Editorial: Institutions, not Constitutions
By the end of January, Egyptians should have gone to the polls to ratify (or reject) their third constitution in as many years. The modest presentation of the latest constitutional document—submitted to interim President Adly Mansour and to the Egyptian people on December 3 as a small booklet bound in the colors of the Egyptian flag—belies the key role it has played in the power struggles that have wracked Egypt since the uprising that ousted Hosni Mubarak in 2011.
Egypt has already had two heavily revised constitutional documents since the January 25 uprising, each drafted by different components of Egyptian society: first the army, then the Islamists, and now those who accept Mohamed Mursi’s ouster. As the country prepares to adopt a third, it is worth asking whether controlling the constitution is really the key to controlling Egypt’s future.
Depending on how you count, Egypt’s next constitution will not only be the third such document in two years, it will be the fourth ostensibly based on the 1971 document adopted under Sadat, and the seventh in the last century. Egypt is not alone in this seemingly incessant constitution drafting: about 700 constitutions have been adopted or significantly amended worldwide since the Second World War. Very few of them have ended up as the foundations of the stable, prosperous democracies they purport to govern.
With this in mind, it is important to remember that no constitution—no matter how well-written or consensus-based—can guarantee basic rights and freedoms in a country that lacks the political culture, institutions and history to support them.
Egypt is a country where, until very recently, the law was seen as a career path for students who performed poorly in high school, so little effort or resources was expended on legal education and training. But without well-trained lawyers and judges and an independent and impartial judiciary, the slight changes in the meaning of the constitution’s articles with each new draft will have no real effect on Egyptian law.
Equally, the enhanced protection of habeas corpus introduced in this draft—a constitutionally protected right to remain silent and a 24-hour period to either refer detainees for interrogation or release them—will mean nothing if there is no professional, civilian police force that respects that right. It is worth noting that Egypt has been under emergency law for almost all of the last 46 years. Police powers have actually been enhanced by some articles in this draft, in a country where police brutality was one of the main reasons behind the uprisings and continues to be a serious problem.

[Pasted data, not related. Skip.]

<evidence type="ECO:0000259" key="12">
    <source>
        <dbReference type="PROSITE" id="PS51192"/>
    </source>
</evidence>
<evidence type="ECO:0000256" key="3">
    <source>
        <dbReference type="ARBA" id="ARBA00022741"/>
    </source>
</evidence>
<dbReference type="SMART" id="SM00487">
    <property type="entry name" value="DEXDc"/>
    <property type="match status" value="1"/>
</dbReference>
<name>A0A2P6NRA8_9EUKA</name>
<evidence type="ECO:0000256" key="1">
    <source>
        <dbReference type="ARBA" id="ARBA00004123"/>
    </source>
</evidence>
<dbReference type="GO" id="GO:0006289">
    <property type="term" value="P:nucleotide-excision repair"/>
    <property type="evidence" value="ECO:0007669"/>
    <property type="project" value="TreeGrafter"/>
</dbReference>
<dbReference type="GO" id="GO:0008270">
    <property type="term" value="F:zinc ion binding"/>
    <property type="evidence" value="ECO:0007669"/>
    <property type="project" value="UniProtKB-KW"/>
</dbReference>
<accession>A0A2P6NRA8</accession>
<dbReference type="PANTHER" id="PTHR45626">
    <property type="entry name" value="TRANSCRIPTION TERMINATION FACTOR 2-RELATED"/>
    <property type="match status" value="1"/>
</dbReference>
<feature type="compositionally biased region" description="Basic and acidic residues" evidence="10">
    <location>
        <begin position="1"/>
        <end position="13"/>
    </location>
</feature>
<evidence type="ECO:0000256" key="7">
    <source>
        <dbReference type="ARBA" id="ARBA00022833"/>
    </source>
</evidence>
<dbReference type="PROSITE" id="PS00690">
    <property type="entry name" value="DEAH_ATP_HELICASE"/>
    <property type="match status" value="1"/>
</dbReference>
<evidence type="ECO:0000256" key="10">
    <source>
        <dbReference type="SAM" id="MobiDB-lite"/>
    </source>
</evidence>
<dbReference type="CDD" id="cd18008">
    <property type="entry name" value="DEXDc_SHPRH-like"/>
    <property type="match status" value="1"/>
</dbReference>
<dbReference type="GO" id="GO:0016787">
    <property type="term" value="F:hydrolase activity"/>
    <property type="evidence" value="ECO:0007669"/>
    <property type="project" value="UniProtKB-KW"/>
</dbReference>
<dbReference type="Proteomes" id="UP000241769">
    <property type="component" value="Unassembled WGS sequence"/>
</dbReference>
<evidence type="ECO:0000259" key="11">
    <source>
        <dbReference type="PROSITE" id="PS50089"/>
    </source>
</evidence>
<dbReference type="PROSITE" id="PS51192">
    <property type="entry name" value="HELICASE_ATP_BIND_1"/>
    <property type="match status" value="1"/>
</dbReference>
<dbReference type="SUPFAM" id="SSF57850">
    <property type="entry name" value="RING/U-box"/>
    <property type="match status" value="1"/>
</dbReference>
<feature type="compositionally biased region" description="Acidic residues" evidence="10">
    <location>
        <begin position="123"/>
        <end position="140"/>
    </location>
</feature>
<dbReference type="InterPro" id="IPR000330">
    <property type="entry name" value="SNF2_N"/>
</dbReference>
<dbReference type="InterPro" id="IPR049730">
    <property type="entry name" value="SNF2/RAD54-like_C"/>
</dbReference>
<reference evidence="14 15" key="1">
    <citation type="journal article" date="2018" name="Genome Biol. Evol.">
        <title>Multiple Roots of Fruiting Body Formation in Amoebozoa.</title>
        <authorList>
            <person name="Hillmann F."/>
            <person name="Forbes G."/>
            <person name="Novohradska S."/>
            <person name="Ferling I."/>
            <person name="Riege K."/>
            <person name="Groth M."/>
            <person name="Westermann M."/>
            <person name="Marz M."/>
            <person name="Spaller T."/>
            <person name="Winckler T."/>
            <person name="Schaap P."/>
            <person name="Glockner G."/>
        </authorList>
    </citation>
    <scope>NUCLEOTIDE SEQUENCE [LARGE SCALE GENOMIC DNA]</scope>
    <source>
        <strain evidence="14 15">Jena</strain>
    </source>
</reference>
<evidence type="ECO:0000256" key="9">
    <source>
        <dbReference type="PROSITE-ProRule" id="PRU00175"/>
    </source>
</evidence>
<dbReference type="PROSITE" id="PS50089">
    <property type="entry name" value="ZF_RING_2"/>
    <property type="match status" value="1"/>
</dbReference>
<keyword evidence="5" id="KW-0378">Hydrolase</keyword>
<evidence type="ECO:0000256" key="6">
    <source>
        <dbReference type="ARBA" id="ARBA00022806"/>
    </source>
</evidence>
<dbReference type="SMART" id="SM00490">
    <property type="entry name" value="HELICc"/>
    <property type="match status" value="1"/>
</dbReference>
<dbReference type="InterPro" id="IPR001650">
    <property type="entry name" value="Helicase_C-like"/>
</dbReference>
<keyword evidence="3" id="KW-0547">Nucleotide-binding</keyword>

More fundamentally, it will not matter whether the Egyptian Parliament has two houses or one—as it appears to have in the current draft—or when and how elections for it are held, or how the Cabinet is selected, if the body is disbanded by popular revolt every few months.
Egypt only needs to look to its Arab neighbors to understand the importance of institution-building. In a 2005 referendum, Iraq adopted what constitutional lawyers would say is an extremely well-written constitution. But in the absence of any internal consensus between its many sects on their social contract, that constitution has done essentially nothing to help bring stability and prosperity to the country. Syria also adopted a new constitution in 2012 that makes it a “democratic state,” but that basic law is clearly not worth the paper it was written on.
We know that Egyptians are set to go to the polls several times in 2014: to ratify the draft constitution, and then to elect a new president and parliament. After the ballots have been counted and the new government begins its work, it would be wise for elected officials, and for Egyptians of all political stripes, to remember that institutions, not constitutions, are what will make Egypt the state its people have been fighting for over the past three years.